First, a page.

Oil and gas production in the United States can be broken down into two periods: pre and post shale. ... Oil imports now contribute to just 1/3 of the trade deficit compared to 2/3 of the trade deficit before the shale revolution
Thanks to the fracking revolution, the U.S. can make our own decisions about energy security. We're not forced to make bad decisions.
New polling confirms that energy is important to American voters. Whether Republican, Democrat or Independent, majorities of voters support increased production of oil and natural gas...
A group of business leaders in a small corner of Ohio and West Virginia are laying down a big claim: They have the cheapest natural gas in the industrialized world.
From 2016 International Index of Energy Security Risk report: "... the big story is how the shale revolution has changed the US and global energy landscape for the better."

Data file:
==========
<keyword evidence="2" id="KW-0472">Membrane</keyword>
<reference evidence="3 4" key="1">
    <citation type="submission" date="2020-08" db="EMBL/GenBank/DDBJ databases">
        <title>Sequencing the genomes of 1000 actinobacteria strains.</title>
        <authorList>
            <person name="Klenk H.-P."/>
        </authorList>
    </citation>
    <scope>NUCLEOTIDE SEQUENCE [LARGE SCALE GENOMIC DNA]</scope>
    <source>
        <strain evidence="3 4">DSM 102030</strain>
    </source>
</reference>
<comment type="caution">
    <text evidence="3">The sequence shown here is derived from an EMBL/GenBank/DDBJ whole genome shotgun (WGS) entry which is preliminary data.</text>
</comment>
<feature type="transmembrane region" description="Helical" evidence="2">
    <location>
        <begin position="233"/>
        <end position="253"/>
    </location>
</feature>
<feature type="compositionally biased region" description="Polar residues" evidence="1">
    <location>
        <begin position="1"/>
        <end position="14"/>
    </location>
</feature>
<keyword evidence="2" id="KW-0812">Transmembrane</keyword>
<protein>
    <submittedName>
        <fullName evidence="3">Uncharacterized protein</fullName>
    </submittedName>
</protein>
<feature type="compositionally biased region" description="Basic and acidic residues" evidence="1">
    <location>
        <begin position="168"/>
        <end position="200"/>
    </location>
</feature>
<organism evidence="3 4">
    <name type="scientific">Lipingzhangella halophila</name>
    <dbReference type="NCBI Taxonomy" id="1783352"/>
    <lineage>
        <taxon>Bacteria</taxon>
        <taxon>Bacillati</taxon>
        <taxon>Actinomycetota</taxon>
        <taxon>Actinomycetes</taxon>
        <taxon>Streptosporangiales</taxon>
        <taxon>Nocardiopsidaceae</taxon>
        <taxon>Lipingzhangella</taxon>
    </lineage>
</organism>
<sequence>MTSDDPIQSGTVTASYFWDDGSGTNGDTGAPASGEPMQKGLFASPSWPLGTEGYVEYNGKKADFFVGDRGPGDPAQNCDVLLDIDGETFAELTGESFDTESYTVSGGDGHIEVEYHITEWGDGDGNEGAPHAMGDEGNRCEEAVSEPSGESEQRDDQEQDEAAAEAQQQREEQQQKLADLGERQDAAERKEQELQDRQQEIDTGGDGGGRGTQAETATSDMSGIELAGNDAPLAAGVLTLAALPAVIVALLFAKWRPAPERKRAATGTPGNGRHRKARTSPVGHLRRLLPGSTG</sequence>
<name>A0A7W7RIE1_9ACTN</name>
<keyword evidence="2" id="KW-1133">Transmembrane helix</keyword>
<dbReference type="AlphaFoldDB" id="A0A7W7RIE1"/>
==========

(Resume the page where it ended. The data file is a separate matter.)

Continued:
"Pro-energy policy is the best starting point for any plan to reduce poverty in America and turn our still-struggling economy around..."
500,000 miles of pipelines crisscross the United States. That may seem like a lot of pipeline capacity, but we actually need more. A lot more - and not just pipelines, but energy infrastructure investment across the board, including storage, processing, rail and maritime development.
"Carbon dioxide emissions from electricity generation [in 2015 was] the lowest since 1993 and 21 percent below their 2005 level."
The U. S. Energy Information Administration foresees continued dominance for coal, gas and oil.
Fracking accounted for a mere seven percent of total U.S. natural gas production in 2000 and produced 3.6 billion cubic feet of gas per day. By 2015, America produced 79 billion cubic feet of natural gas per day.